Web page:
I’ve been thinking a bit on “competition” in the
I guess the closest I can come to a fair and coherent view on “competition” in the
R ecosystem is some variation of the following.
- I, of course, should not be treating things as a competition. We are all doing work and hoping for a bit of public mind share.
- We all want our own work to do well. So we are a little sad if other work supplants our work, and a little happy if our work is adopted. However, we must respect if our work is adopted, we are supplanting other work- the very thing we do not enjoy when it happens to us.
So, I’d definitely like to apologize for times I have not thought clearly and treated some aspects of the ecosystem as competition. It is when we are thinking hardest about ourselves we are mostly likely to offend others.
That being said, there is some context that I feel matters.
- Please understand any new technique is always going to be asked to compare itself to both base-
tidyverse. These are natural questions. One has to walk a fine line between not mentioning these (and perhaps unfairly slighting them), or adding the comparison (and seeming pushy).
- Size, distribution, and transparency matter. A new package that is promoted by a large company and/or immediately included in popular packages or meta-packages controlled the same authors can eliminate even the possibility of fair comparison to other work. Frankly I think there is some responsibility to take additional care and concern in these cases. Winner take all popularity tracking systems have similar risks (encouraging new users come to conclusions prior to looking at any alternatives).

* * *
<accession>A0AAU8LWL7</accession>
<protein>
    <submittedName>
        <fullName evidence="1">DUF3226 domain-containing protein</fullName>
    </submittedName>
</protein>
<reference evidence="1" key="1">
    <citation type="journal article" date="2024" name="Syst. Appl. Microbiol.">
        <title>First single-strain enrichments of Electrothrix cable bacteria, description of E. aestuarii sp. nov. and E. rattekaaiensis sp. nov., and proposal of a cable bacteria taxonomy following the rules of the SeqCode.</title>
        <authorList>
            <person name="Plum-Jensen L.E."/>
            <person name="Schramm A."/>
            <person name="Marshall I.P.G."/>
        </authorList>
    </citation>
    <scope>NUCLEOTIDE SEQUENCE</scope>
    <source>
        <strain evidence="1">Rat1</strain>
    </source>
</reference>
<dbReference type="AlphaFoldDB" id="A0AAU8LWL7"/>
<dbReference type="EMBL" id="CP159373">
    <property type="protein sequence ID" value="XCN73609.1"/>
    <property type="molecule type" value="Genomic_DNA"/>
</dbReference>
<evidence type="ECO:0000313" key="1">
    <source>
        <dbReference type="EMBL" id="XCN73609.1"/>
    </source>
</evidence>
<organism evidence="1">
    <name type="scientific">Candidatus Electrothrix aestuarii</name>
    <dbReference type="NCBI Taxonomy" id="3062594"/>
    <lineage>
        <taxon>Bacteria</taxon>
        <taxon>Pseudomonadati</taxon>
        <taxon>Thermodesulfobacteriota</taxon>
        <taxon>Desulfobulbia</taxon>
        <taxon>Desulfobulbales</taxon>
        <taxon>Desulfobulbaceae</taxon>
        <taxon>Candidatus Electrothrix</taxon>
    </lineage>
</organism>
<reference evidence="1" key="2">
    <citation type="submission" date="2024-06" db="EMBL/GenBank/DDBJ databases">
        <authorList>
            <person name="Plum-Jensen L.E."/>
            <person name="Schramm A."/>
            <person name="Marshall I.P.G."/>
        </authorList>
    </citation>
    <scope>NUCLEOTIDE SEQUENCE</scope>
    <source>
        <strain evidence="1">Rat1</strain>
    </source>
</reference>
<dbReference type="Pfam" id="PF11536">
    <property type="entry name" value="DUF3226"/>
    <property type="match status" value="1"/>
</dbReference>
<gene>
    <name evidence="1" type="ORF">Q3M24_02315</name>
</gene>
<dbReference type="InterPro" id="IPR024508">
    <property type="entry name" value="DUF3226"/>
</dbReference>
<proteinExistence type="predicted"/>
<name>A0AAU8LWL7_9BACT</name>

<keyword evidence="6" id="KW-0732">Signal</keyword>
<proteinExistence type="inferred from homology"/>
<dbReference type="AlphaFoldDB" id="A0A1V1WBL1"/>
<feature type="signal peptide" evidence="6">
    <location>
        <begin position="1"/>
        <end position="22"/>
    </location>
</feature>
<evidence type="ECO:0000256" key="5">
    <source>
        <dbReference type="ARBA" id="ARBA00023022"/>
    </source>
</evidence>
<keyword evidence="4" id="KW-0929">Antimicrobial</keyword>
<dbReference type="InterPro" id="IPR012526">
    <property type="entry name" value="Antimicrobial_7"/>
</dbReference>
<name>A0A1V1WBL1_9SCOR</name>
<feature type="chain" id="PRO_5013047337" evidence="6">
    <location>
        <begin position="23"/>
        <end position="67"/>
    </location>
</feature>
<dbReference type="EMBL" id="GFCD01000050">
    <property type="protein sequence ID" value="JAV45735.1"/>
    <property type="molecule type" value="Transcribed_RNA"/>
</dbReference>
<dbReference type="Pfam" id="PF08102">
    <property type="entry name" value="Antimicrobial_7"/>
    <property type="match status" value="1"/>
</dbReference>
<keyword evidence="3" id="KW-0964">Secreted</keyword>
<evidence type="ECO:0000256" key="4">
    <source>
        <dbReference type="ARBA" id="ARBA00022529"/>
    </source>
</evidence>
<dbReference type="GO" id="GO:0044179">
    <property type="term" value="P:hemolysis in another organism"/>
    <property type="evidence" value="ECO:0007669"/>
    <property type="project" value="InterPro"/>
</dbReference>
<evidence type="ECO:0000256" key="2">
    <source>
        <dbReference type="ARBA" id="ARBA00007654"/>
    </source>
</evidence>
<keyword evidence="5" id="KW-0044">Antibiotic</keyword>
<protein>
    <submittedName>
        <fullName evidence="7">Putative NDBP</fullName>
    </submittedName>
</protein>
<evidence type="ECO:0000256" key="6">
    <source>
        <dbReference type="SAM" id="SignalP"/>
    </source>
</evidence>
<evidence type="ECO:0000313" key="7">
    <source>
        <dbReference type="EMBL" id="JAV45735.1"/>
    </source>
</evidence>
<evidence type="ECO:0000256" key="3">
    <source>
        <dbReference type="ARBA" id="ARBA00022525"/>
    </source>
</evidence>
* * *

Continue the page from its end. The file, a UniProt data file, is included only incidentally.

- Precedence in no way entitles one to priority. Sometimes our work is a later alternative to earlier work by others (and we do try to give credit in these situations), and sometimes others’ work is a later alternative to ours. And frankly sometimes base-
Ralready does a good job, and we just missed it (though we are not alone in that, also one must take care to respect that base-
Ritself is a collection of other people’s contributions).
For example: our own
wrapr dot-arrow pipe comes long after the
magritter pipe. We try to keep the history clear, but frankly it takes some effort for work related to such a popular notation to be heard. I understand some are offended by our promotional effort, but we feel we have some valuable improvements to share (which can only be shown by comparison), and writing notes is the only platform we have.
As a contrary example: our own
let() method comes before the
rlang package, but has been formally criticized as being too similar to
rlang. We’ve tried to write down some of the context, but really that should not be our task alone.
Of course there is a risk of a (hopefully breakable) negative cycle: what we do when frustrated, in turn frustrates others.
Data Scientist and trainer at Win Vector LLC. One of the authors of Practical Data Science with R.